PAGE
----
Robert Greenberg, author of How to Listen to Great Music: A Guide to Its History, Culture, and Heart, has written a humorous and helpful article for those looking for ways to introduce children to concert music. I’m looking forward to reading his book and gleaning new ideas for myself and my students! Enjoy the following guest post: Five Ways to Introduce Concert Music to Children by Robert Greenberg:
“Concert Music” is music written by primarily dead Euro-males between roughly 1650 and 1900, music typically heard in the rather formal environs of a concert hall. Yes, this music is often referred to as “classical music”, which is as useless and misleading a phrase as “real imitation margarine!” When we call something “classic”, we are identifying it with the ideals and restraint of ancient Greek art, which immediately rules out the great bulk of concert music, which as often as not is filled with schmerz und schmutz, sturm und drang, angst and exaltation. Even if we use the word “classic” in its loosest permutation — to indicate something exemplary — who’s to say there isn’t such a thing as “Classic Jazz”, “Classic Rock” — and even, painful though it may be to contemplate, “Classic Death Metal/Grindcore”. So: a pox on the phrase “classical music”. Concert music it is.
And why, pray tell, should we want to introduce our children to concert music? Because it constitutes some of the greatest art our species has ever cooked up, musical art that informs, educates, entertains, inspires, and ultimately packs a toy shop’s worth of joy that will stick with them for the rest of their lives.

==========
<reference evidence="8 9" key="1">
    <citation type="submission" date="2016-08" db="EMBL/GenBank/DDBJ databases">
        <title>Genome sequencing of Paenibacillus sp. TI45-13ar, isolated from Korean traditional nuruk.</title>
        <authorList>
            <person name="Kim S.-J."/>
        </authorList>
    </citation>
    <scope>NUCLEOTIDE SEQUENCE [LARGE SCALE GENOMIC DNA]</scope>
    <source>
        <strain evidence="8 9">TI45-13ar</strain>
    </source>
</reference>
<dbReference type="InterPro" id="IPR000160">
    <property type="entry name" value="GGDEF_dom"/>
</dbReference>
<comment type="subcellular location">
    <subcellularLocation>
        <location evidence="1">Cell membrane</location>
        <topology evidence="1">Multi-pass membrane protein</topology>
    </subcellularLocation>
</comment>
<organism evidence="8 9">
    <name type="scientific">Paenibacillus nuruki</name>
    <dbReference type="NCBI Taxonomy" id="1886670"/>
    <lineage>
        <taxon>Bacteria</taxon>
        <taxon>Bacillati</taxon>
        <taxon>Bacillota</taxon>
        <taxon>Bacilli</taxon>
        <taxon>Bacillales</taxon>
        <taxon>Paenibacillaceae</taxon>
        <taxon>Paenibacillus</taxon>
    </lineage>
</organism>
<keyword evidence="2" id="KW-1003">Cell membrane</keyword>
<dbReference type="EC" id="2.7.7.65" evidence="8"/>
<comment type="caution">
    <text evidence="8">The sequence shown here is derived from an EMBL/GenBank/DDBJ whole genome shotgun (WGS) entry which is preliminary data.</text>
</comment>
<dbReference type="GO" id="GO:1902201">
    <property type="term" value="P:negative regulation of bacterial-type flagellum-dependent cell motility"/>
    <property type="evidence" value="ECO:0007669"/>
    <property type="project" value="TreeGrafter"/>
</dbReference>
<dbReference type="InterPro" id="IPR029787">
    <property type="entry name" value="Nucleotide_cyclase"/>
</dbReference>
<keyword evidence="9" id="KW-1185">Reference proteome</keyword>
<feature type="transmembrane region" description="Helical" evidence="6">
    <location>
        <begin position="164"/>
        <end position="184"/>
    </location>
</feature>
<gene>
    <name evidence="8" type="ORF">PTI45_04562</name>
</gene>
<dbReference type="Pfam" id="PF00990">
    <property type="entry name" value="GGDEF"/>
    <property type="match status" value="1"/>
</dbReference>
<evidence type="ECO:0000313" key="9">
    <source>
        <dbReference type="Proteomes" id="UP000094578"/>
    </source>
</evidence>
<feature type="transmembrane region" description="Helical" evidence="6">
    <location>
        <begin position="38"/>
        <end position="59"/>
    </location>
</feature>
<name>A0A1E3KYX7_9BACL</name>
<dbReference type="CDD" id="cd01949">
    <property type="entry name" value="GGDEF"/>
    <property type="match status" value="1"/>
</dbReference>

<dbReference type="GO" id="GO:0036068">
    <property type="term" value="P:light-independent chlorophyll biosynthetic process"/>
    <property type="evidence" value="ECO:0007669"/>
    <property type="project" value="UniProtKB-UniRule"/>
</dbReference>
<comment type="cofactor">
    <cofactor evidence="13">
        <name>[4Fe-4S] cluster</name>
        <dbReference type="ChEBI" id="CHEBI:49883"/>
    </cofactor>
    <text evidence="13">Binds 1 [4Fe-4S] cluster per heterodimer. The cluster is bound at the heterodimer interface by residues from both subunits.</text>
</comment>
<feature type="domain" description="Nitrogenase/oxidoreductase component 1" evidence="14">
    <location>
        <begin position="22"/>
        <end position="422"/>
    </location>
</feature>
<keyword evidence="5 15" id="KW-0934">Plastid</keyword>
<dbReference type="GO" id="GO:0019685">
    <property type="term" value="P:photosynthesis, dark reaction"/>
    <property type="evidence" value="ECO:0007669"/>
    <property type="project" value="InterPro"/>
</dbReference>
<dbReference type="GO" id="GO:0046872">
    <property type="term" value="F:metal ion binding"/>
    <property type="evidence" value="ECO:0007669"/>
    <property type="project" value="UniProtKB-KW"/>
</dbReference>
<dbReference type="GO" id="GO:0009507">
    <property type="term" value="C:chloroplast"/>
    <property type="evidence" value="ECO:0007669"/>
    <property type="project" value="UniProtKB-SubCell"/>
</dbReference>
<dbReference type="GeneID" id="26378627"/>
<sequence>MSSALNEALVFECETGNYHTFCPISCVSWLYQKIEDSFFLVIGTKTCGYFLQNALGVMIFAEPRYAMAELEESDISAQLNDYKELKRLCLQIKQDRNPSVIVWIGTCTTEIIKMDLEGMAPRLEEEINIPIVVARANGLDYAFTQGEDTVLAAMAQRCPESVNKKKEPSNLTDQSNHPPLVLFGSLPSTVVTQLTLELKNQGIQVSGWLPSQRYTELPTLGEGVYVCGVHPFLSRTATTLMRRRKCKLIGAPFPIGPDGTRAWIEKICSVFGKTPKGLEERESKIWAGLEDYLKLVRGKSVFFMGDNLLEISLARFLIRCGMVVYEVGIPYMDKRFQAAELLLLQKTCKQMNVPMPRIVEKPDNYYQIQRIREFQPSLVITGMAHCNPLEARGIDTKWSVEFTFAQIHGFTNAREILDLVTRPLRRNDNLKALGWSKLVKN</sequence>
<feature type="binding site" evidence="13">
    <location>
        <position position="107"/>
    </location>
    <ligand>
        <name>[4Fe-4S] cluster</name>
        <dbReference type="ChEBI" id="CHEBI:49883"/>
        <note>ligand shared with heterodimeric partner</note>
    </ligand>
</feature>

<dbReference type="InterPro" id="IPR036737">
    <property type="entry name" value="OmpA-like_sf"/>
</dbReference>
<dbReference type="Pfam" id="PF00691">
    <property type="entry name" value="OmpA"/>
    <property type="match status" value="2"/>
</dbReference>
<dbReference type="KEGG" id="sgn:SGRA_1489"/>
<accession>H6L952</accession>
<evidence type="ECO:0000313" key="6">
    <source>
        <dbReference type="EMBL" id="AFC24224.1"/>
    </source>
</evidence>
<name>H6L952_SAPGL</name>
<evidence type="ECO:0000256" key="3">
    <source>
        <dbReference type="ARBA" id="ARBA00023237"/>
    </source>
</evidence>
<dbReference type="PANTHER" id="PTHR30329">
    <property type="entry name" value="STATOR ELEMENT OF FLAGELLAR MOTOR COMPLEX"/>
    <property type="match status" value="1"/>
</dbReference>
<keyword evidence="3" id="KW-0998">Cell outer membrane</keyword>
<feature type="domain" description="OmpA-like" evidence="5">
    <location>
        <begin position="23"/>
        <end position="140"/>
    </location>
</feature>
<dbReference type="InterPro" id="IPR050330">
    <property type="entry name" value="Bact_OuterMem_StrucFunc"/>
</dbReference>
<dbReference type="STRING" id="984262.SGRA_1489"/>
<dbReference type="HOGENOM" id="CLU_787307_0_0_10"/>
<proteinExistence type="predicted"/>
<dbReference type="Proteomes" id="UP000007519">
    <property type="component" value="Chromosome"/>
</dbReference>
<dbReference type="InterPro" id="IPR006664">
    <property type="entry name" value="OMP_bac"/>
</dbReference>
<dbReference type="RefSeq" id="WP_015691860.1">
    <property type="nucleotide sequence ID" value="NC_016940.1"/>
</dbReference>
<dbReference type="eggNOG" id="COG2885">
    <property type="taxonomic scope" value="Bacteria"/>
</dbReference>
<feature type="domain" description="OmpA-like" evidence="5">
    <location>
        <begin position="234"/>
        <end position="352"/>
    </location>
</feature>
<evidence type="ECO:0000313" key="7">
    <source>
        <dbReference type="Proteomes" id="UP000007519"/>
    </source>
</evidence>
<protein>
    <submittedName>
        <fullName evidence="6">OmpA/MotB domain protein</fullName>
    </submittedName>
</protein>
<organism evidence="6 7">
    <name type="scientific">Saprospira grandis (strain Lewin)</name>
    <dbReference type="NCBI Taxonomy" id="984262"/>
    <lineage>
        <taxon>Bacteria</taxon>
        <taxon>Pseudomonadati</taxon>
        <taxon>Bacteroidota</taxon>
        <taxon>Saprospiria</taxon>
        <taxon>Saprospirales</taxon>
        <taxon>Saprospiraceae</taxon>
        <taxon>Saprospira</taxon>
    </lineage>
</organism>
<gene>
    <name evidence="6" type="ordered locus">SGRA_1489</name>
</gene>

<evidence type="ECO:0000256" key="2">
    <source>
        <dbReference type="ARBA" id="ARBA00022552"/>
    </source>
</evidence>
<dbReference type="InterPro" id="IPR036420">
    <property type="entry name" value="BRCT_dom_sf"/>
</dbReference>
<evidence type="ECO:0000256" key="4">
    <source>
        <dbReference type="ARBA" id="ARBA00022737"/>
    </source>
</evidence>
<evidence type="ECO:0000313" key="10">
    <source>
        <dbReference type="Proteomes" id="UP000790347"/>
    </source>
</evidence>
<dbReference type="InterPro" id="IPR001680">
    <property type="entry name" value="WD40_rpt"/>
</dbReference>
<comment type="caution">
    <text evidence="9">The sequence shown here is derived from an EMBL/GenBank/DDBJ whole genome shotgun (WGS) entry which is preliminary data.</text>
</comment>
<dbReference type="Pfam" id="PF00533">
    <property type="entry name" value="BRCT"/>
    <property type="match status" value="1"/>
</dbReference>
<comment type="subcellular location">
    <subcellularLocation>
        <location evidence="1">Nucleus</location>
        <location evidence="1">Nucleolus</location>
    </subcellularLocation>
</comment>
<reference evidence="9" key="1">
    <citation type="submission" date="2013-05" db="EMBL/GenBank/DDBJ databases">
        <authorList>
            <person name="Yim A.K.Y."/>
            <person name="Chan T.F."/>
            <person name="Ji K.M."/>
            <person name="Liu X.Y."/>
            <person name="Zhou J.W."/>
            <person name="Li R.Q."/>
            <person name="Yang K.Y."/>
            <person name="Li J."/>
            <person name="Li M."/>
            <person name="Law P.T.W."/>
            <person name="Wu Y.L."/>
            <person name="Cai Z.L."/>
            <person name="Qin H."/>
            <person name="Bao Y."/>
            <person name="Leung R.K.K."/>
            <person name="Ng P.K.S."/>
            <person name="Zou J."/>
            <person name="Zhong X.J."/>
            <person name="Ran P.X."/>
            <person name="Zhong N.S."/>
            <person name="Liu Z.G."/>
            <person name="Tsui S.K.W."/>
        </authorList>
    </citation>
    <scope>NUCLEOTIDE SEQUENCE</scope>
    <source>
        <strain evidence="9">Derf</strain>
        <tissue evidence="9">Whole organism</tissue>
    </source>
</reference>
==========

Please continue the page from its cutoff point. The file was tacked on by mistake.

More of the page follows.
1. It is a truism that children will read if they are read to and if they see their parents read. It is incumbent upon parents to set an example by listening to concert music at home and in the car (the latter might require some negotiation, but it CAN BE DONE). Don’t be afraid of playing the same piece over and over again; familiarity breeds affection.
(Having said all this, don’t play one type of music to the exclusion of all others. The distinctions we have created between “concert music” and “rock ‘n’ roll”, and “jazz” and so forth are generally meaningless to children. They tend to just like music — all music — which is how it should be.)
2. Invest in some decent percussion toys and encourage your kids to “play along” with recordings and videos. Yes, I’m aware that this can drive an adult up a wall, which is why we should do it with them. This makes us active, not passive participants in the musical process, and it’s more fun than you might think. As for “insulting” Bach or Mozart or Beethoven by doing this; my friends, they’re dead and beyond insult. Besides, do you really think playing along with a recording is more insulting than the disco arrangement of Beethoven’s Fifth Symphony that was featured in the movie Saturday Night Fever? I rest my case.
3. Rent/buy/download and play cool movies like “Beethoven Lives Upstairs”, “Mr. Bach Comes to Call”, Disney’s “Peter and the Wolf” and “Fantasia 2000”. Each episode of Disney Junior’s “Little Einsteins” series focuses on a different piece of concert music and teaches all sorts of musical terminology as well. My three year-old son and five year-old daughter love them.